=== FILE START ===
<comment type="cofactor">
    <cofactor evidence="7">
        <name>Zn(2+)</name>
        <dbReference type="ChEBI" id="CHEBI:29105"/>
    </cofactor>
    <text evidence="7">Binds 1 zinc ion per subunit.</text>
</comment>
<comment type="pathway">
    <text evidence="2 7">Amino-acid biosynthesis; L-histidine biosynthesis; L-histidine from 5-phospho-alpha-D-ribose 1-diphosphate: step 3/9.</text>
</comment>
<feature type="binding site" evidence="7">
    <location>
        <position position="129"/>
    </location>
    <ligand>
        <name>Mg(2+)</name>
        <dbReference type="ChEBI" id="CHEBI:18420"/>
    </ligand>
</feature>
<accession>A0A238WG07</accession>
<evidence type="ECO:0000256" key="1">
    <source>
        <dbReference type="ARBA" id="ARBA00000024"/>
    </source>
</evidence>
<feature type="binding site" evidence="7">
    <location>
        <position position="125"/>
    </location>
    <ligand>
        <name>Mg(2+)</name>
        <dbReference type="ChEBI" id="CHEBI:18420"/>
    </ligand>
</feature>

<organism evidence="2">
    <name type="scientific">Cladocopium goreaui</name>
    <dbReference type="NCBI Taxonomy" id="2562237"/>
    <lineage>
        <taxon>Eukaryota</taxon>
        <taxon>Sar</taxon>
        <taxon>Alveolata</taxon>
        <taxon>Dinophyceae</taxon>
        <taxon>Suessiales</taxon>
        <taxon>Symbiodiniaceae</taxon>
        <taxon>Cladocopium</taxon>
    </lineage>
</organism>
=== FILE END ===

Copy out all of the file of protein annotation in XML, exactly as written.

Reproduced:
<comment type="cofactor">
    <cofactor evidence="7">
        <name>Zn(2+)</name>
        <dbReference type="ChEBI" id="CHEBI:29105"/>
    </cofactor>
    <text evidence="7">Binds 1 zinc ion per subunit.</text>
</comment>
<comment type="pathway">
    <text evidence="2 7">Amino-acid biosynthesis; L-histidine biosynthesis; L-histidine from 5-phospho-alpha-D-ribose 1-diphosphate: step 3/9.</text>
</comment>
<feature type="binding site" evidence="7">
    <location>
        <position position="129"/>
    </location>
    <ligand>
        <name>Mg(2+)</name>
        <dbReference type="ChEBI" id="CHEBI:18420"/>
    </ligand>
</feature>
<accession>A0A238WG07</accession>
<evidence type="ECO:0000256" key="1">
    <source>
        <dbReference type="ARBA" id="ARBA00000024"/>
    </source>
</evidence>
<feature type="binding site" evidence="7">
    <location>
        <position position="125"/>
    </location>
    <ligand>
        <name>Mg(2+)</name>
        <dbReference type="ChEBI" id="CHEBI:18420"/>
    </ligand>
</feature>

<organism evidence="2">
    <name type="scientific">Cladocopium goreaui</name>
    <dbReference type="NCBI Taxonomy" id="2562237"/>
    <lineage>
        <taxon>Eukaryota</taxon>
        <taxon>Sar</taxon>
        <taxon>Alveolata</taxon>
        <taxon>Dinophyceae</taxon>
        <taxon>Suessiales</taxon>
        <taxon>Symbiodiniaceae</taxon>
        <taxon>Cladocopium</taxon>
    </lineage>
</organism>